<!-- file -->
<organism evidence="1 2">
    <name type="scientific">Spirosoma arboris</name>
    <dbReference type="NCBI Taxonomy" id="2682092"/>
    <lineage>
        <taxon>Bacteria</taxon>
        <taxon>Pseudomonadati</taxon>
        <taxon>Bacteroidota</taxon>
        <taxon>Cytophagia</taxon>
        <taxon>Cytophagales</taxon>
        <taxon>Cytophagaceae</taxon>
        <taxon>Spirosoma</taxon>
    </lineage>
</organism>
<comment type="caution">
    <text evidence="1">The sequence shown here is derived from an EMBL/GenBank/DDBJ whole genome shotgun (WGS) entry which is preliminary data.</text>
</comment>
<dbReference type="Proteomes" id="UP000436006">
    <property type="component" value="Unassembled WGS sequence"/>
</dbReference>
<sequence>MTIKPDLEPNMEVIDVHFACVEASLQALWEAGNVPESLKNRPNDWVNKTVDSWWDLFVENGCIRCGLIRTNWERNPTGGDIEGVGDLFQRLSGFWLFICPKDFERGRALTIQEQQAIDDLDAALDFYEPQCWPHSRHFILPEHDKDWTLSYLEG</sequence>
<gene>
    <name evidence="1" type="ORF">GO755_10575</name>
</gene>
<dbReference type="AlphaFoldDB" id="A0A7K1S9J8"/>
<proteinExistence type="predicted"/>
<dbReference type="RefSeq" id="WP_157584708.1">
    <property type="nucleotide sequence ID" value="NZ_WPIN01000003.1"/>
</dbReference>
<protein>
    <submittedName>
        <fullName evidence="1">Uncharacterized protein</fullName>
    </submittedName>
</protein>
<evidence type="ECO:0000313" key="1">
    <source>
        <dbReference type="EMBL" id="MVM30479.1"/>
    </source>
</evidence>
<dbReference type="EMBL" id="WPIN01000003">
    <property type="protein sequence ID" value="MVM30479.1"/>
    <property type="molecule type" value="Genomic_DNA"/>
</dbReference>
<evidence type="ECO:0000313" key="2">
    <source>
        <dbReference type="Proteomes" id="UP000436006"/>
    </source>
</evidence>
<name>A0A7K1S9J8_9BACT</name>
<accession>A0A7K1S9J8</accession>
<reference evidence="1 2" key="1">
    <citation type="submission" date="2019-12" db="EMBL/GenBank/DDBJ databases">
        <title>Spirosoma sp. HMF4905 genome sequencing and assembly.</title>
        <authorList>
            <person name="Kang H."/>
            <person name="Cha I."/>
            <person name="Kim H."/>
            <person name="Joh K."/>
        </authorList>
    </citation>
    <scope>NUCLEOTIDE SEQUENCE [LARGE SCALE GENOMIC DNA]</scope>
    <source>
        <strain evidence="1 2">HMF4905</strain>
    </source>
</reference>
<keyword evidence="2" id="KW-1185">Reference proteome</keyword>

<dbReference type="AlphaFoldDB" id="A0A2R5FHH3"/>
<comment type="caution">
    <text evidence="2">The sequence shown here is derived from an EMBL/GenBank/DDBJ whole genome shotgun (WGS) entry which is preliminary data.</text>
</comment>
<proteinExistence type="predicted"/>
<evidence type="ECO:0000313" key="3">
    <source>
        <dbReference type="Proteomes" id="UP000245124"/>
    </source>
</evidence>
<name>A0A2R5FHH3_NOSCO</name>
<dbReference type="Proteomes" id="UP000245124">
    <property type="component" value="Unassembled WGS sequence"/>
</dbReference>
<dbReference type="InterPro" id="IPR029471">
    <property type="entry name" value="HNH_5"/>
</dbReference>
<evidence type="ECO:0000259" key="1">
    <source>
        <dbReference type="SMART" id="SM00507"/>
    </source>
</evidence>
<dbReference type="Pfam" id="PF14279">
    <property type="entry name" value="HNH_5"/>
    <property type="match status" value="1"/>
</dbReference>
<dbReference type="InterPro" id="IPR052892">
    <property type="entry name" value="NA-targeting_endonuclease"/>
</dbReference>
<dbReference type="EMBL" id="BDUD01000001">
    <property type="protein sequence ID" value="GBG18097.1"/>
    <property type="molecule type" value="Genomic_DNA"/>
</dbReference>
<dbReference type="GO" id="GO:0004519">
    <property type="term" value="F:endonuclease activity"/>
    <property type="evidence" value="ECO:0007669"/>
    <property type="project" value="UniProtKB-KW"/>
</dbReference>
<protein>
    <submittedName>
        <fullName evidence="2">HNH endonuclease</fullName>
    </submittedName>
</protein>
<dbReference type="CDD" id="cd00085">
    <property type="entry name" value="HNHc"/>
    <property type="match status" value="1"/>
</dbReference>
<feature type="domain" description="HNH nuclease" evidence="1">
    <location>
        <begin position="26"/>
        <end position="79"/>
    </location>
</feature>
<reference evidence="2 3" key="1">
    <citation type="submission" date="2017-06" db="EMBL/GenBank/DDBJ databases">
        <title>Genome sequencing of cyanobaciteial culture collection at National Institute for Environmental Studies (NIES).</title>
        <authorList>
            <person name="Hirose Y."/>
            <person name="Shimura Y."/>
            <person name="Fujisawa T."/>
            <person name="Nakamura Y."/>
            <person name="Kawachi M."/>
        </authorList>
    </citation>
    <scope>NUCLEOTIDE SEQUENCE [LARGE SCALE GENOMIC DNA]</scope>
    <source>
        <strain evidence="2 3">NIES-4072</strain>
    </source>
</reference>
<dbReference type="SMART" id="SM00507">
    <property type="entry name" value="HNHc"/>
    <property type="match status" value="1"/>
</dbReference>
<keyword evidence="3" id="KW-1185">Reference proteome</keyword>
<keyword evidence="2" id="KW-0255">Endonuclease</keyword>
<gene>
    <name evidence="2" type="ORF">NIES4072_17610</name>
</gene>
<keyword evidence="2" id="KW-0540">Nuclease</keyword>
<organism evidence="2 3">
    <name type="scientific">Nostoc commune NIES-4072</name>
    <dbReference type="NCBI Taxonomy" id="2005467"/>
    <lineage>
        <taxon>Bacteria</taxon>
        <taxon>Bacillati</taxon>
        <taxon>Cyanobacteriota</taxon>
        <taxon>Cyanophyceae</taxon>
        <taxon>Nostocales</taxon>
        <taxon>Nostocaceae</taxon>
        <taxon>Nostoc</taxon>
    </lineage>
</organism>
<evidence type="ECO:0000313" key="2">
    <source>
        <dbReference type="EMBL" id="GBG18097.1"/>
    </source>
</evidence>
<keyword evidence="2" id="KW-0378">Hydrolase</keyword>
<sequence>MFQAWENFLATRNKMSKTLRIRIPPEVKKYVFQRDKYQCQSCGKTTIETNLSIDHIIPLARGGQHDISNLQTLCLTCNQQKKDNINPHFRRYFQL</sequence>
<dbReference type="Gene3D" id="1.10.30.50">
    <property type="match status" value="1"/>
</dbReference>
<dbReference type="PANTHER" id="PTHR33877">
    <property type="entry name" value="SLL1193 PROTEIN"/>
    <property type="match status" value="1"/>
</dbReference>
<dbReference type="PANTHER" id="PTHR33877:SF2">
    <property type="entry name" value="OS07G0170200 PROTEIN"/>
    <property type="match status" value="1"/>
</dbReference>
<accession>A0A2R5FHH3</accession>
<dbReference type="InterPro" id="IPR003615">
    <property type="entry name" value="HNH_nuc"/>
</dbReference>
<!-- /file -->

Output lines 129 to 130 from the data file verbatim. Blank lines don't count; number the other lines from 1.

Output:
    </citation>
    <scope>NUCLEOTIDE SEQUENCE [LARGE SCALE GENOMIC DNA]</scope>